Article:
Album Review: Japandroids Go “Near To The Wild Heart of Life”

There is a wildness to every human being that some understand is meant to be protected. That “wildness” is the part of your spirit that makes you creative, thoughtful, and even loving. When you think “wild”, you may presume savagery, but “wild” can also be the freedom and power you feel when you stand connected with the world. Japandroids’ Near To The Wild Heart of Life is a celebration of human connection. 

There is no doubt Near To The Wild Heart of Life aims for bigness in production with guitar and drum arrangements that sound like they were made for a film about Millennial youths. This may come off “cheesy”, but it is actually fantastic. The record strikes for the idealism of youth and the starry wonders defining this era that can actually be a harsher reality than perceived. Yet, Near To The Wild Heart of Life is an 8 track vision of young people dancing, drinking, and dreaming with friends to songs like “Near To The Wild Heart of Life”, “Midnight To Morning”, and “True Love and Free Life of Free Will”. Still, the most important thing this batch of “youngsters” can do for Japandroids is dream. Thematically, Near To The Wild Heart of Life is a study of how we keep and further the child-like perspectives we have on life and our future. For me, whenever we look back to our younger days, it is how present we were in our excitements, loves, and possibilities that were truly miss, and Japandroids understand that.

No one misses their childhood as much as their childlike perspectives, and how they saw the world as something to be conquered rather than a conqueror. Japandroids wrote Near To The Wild Heart of Life as rock n’ roll optimism; using the big personality and rhythms of the genre to ignite in listeners a feeling of faith in life. When you listen to “Arc of Bar” and “I’m Sorry (For Not Finding You Sooner)”, there is a sense of love that brims from its lyrical observances of life. From your favorite, dilapidated bar to the lover or friend that makes you feel less alone in your “craziness”, the riches in life do not have to be gold. Instead, they are wealth in spirit, to which singer Brian Prowse elaborates by giving his voice a potent, audible rasp. He vocally displays a worn sentiment that comes not from weakness but joy, like a man whose voice has gotten a deeper tone from cheering and laughing so much. This vocal “happiness” shows the brightness of Japandroids’ lyrics, and makes you feel like you are traveling with Brian and his brother/ fellow bandmate David Prowse as they clandestinely created the album in Vancouver, Toronto, New Orleans, and Mexico City.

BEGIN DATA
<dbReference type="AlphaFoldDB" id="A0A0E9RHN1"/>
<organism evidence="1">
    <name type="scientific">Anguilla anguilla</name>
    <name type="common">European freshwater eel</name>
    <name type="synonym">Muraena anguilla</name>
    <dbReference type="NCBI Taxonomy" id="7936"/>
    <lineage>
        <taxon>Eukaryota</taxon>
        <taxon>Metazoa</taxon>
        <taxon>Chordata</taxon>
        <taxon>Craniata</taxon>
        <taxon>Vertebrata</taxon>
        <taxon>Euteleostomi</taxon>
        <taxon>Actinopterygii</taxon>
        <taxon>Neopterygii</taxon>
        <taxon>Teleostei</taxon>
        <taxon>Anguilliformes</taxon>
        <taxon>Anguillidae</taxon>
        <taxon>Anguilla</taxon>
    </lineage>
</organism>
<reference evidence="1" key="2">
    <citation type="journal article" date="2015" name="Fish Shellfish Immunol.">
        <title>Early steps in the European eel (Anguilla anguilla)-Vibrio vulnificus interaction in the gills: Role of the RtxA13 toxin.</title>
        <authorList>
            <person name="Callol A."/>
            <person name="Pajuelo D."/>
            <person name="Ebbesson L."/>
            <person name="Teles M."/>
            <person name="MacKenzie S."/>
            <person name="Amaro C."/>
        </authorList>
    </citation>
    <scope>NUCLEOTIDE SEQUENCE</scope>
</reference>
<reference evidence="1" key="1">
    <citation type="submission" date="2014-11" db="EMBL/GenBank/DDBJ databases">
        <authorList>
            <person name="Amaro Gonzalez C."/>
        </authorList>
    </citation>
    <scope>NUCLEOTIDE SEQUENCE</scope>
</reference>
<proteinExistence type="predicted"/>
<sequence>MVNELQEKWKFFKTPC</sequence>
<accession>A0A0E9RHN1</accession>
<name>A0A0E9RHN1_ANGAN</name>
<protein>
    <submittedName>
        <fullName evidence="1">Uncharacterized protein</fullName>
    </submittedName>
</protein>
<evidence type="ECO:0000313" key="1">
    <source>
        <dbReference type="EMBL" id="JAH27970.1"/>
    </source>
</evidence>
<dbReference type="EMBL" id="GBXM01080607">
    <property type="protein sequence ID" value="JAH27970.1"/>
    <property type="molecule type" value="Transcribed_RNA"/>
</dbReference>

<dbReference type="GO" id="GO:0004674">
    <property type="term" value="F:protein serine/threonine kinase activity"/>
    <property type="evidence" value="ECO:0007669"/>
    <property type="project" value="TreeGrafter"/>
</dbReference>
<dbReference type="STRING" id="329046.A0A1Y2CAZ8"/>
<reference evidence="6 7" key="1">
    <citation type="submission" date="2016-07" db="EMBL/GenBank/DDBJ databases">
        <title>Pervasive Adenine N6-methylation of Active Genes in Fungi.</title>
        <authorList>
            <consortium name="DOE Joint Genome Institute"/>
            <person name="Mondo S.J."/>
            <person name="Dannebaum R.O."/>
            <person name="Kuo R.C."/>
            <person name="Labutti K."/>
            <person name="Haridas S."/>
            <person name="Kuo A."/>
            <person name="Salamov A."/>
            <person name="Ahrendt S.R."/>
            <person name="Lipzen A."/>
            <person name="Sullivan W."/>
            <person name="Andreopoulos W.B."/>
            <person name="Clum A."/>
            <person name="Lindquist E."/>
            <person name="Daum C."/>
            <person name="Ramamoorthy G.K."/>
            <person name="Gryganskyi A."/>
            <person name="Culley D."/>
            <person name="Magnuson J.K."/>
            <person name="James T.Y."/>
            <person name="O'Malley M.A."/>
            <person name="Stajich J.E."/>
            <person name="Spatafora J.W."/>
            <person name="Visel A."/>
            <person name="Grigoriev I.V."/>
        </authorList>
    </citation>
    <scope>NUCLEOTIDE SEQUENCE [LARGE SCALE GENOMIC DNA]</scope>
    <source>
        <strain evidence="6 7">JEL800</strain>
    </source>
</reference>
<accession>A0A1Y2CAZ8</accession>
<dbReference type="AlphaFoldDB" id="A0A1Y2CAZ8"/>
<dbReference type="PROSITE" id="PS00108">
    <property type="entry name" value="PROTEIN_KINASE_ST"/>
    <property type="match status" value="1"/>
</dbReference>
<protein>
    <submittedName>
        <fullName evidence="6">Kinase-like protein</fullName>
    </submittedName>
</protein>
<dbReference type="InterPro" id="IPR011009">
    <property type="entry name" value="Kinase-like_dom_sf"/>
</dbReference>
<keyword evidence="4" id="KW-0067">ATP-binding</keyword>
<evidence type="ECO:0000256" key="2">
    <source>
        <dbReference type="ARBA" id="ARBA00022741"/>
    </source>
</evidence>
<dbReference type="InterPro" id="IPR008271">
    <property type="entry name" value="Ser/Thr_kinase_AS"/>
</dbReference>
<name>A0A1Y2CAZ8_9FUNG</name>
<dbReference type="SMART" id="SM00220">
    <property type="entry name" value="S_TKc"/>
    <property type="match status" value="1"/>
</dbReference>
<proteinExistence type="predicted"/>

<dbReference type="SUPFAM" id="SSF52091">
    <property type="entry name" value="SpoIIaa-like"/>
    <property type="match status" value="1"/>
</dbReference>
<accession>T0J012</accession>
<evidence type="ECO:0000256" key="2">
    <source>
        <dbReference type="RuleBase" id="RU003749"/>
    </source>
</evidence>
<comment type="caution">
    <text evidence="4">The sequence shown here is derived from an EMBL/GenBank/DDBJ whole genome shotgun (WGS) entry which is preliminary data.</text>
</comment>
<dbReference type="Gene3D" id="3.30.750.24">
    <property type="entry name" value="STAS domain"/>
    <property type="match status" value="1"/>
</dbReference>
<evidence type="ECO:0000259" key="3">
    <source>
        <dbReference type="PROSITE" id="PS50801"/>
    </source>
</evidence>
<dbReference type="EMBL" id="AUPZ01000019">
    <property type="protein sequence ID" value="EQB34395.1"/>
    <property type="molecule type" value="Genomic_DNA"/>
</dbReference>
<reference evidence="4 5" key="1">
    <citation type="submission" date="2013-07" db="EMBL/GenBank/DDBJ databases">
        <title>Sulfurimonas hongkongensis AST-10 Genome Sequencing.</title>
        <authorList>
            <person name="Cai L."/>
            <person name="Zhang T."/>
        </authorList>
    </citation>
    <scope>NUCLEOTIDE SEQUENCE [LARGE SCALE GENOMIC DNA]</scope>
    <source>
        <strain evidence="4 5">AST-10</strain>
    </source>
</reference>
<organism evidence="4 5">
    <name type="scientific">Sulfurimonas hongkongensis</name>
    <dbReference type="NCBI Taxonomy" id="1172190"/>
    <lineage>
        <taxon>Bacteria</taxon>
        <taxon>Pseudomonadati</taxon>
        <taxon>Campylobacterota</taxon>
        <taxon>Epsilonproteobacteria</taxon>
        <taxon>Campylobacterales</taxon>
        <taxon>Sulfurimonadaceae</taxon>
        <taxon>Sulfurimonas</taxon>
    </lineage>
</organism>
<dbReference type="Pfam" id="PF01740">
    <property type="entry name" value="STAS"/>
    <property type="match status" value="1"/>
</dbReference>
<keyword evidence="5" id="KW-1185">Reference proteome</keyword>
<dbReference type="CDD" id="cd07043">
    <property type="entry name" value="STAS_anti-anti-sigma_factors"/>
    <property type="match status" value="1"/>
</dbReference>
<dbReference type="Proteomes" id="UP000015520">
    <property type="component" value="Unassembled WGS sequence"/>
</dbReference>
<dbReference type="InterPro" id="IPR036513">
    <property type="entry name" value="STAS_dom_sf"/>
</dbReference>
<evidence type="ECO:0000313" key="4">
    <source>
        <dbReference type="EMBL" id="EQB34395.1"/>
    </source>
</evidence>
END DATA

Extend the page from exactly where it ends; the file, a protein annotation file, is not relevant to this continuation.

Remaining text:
There is a worldliness to Japandroids’ Near To The Wild Heart of Life that comes from both sound and message: there is more to enjoy in life than to cry about. This notion is so powerful giving what is occurring in the world right now. People are discouraged, especially youths, whom feel the future is more than just bleak: it is blank. Not a lot of people are dreaming of a better world or even daring to hope for one, but Near To The Wild Heart of Life is a humbling album that shows a better world is only possible if you recognize the good one you have. The “better” to come arrives from the good that is. Japandroids are certainly good, and on January 27 you can buy tNear To The Wild Heart of Life by Clicking Here.